6. I put a medium coat of vinyl/rubber protectant on the soft top. It will "soak into" the material over the winter. 20 y.o. top and it's in perfect condition.
6. Put a cover over the car and wish for spring.

Good luck to all and happy holidays!
Excellent advice. I spent years in the marine business where equipement was stored for up to 6 months, and that is pretty close to what we did for winter storage. The only major differences were we ran a fogging oil through the engine, and normally changed oil before storage. Some people suggested changing in the spring, but changing in the fall removed any lingering moisture and debris. Moisture from condensation was a big issue in marine engines. Oiling the cylinders isn't easy on a car, and the extra oil is not good for catalytic converters so that can be skipped.

Adding a fuel stabilizer is a good idea as you never know how old the fuel is at a station. Plus, you may not drive as much in the fall as the weather gets cold, so the fuel may be in the tank longer than expected. Plus, it doesn't hurt anything, so why take a chance?

Just disconnecting the battery won't prevent it from losing charge. A lead acid battery will "self-discharge at about 4% per week, so a battery maintainer / battery tender is a good idea. We got more than 11 years from a battery that was put on a battery tender when the car sat for any extended period (more than 3 weeks)

Battery Basics - Progressive Dynamics
 

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Well I hv the GB150 jump start and G3500 trickle/ maintenance charger from Noco. I'd get the GB150 (yes its alot over the top) but youll be able to jump your and others if they need your help. Id also start twice a wk for atleast 20min. Since i dont know the type / age of battery you hv ... my new battery is the antigravity atx20 rs 4lbs battery w 5 built in jump restarts (if the battery is dead) 680 cca - has a life of 8 to 10 yrs costs about 280 us dollars so lots of options
 

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I have a trickle charger I use to use ( now on the MCs )...
but if you have a garage door opener and regular charger you can use that.
When the opener goes up/down, my light stays on for about 10 mins... this was always plenty to keep the car battery up without over charging
 

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And where would he plug in a trickle charger as he doesn't have access to an outlet? I live in Wisconsin and have the same problem. I have underground heated parking with no access to electricity. For those saying to simply disconnect the battery, I glad you live in states with no emission testing. IF I disconnect the battery the computer goes into "not ready" mode for emission testing and it's a bitch getting it into "ready" mode.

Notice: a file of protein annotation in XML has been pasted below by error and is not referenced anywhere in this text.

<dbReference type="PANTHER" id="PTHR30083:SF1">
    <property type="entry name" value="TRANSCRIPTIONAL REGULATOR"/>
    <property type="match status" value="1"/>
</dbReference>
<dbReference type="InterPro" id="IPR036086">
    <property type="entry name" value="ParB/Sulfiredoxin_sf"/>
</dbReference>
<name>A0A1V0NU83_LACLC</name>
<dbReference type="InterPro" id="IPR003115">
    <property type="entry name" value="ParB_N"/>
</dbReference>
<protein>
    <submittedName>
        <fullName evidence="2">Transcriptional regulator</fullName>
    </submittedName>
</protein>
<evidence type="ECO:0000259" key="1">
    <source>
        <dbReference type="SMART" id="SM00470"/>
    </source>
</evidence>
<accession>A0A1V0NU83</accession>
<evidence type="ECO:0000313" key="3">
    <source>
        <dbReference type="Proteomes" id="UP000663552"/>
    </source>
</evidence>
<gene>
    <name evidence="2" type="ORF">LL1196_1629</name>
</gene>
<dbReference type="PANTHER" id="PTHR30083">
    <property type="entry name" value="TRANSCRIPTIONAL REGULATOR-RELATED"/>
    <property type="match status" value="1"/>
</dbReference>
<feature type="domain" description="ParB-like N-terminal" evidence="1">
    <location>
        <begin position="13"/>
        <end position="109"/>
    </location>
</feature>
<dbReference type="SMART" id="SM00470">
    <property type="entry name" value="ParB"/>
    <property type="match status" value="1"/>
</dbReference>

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Just need to drive it enough to get the system into ready mode, one full tank of fuel should be more than enough.

Regarding self discharge, for lead acid chemistry it is HIGHLY temperature dependent. At 80F you are for sure looking at some 4% per week so in warmer climates/seasons if the car is going to be parked for an extended period it's important to plug it in. For those parking the car due to cold, the self discharge rate is around 0.5% per week at 60F and even less as the temperature drops further, making the 'unplug and leave it' strategy a sound one. 0.5% loss compounded over 26 weeks is like 12% or so.
 

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If your condo parking is heated, all I'd bother doing is unhooking the battery and airing up the tires. Like others have said, starting the car is pointless unless you are going to get it all the way up to temp, and depending where you are in Canada that might be tricky with no winter tires (unless you want to idle it for 20-30 minutes).
I've got mine parked in the garage and lowered the insurance to just fire and theft until the spring to save some money for mods next year.
I should also add that an AGM style lead acid has even lower self discharge and is much more compatible with the occasional deep cycle.
[/QUOTE
If your condo parking is heated, all I'd bother doing is unhooking the battery and airing up the tires. Like others have said, starting the car is pointless unless you are going to get it all the way up to temp, and depending where you are in Canada that might be tricky with no winter tires (unless you want to idle it for 20-30 minutes).
I've got mine parked in the garage and lowered the insurance to just fire and theft until the spring to save some money for mods next year.
I forgot to add: For winter storage, call your insurance company and lower your coverage to fire and theft. It may save you enough to pay for your next battery, if you should need it.